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Cisco says don't abandon boxes; but embrace services

Radhika Nallayam | Aug. 20, 2013
Sabrina Lin, VP, Commercial Business, APJ and Greater China, Cisco talks about why the company is pushing the services agenda and how it affects partners.

CW: Partners have always offered services like support, consulting, remote monitoring, etcetera to customers. What exactly is this transition that they have to undergo?

Lin: Cisco's services organization offers tools that enable our partners in a number of ways. These tools help them understand the customer network better; things like what kind of devices are active or inactive, where they are in terms of an upgrade cycle, etcetera. With such data analytics, partners can expect a lot of migration to happen at the customer's end, which results in many up-sell and cross-sell opportunities. This, in turn allows partners to offer on-going monitoring services in an automated manner. We provide them with various tools so that they can develop services.

Most importantly, we also have tools to help them turn their installed base into a cash cow. One of the things that Cisco quotes often, globally, is the fact that we have a $180 billion (about Rs 10 lakh crore) installed base of equipments. That is a very rich source of information for analytics. Now, with the availability of analytics, it opens up a whole new source for partners to offer consulting, migration, and monitoring services. All these are much more profitable because you're becoming more and more intelligent. These are the kind of transitions that we help our partners achieve.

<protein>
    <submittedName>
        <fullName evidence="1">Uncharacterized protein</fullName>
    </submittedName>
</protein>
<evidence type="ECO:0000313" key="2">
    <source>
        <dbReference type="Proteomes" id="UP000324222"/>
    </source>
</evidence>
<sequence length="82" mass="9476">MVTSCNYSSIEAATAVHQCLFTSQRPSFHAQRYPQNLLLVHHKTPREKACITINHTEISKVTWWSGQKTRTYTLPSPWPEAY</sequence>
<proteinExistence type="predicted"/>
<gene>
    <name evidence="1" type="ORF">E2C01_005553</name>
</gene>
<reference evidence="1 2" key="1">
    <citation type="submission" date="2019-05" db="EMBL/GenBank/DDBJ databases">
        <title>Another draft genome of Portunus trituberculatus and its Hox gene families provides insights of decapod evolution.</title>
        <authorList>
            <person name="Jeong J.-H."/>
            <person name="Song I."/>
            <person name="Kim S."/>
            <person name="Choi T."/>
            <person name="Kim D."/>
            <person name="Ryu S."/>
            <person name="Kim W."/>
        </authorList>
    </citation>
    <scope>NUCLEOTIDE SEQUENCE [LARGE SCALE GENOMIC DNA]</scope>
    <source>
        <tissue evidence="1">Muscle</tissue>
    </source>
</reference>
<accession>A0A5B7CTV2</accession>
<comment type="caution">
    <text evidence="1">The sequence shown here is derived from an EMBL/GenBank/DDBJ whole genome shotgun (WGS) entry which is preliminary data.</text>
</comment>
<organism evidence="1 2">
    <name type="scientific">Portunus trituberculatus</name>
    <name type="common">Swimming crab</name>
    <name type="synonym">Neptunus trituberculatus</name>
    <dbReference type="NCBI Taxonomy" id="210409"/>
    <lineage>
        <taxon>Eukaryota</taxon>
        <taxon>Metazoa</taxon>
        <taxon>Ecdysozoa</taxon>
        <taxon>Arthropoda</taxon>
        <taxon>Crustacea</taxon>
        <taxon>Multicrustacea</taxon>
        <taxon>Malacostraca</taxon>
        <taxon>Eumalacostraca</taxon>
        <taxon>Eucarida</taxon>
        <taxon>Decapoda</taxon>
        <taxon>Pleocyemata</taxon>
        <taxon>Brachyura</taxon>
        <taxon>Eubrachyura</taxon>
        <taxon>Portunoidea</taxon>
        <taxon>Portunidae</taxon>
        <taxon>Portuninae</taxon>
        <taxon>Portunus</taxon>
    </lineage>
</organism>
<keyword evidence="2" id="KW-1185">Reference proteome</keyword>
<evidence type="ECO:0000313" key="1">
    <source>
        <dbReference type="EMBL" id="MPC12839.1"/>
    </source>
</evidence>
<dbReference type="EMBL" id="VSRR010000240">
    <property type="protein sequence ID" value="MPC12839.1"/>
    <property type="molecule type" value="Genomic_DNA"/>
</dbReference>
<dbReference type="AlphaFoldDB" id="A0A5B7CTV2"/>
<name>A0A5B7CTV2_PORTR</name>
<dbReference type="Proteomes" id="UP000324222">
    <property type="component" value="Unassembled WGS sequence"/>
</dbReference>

CW: Cisco's reinforced commitment to the mid-market was another highlight at the Summit. So far, you have been known for selling enterprise-class, over-featured systems to the mid-market customers. What will change now?

Lin: One of the key messages at the Summit was 'build for mid-market'. One example of this is our Unified Communications 6000 edition. Earlier, we were marketing it as an enterprise class product with a scalability of 60,000 users.While the new version definitely offers scalability, it has been designed keeping the mid-market customers in mind. So, to start with, we are investing on R&D specifically for the mid-market. We are also working closely with partners who want to build up their commercial practices. We have come up with programs that offer incentives to such partners. We are doubling our investments in the mid-market channel.

Cisco currently has a big marketshare in the large enterprise space. We have much more room to grow in the mid-market. It will be 100 percent partner driven. Infact, we are coming up with a new mechanism wherein Cisco's sales force will be compensated by the partners' business. India is the first market in the region to embrace this model.

CW: There has been speculation that SDN is bad for Cisco and that it could end Cisco's networking dominance. Should your partners be worried?

Lin: Currently, the people interested in SDN are service providers with very complex environments or very large enterprises that have many virtualization layers. SDN is in the experimental stage. When there was hype around SDN, Cisco's stock price went down.


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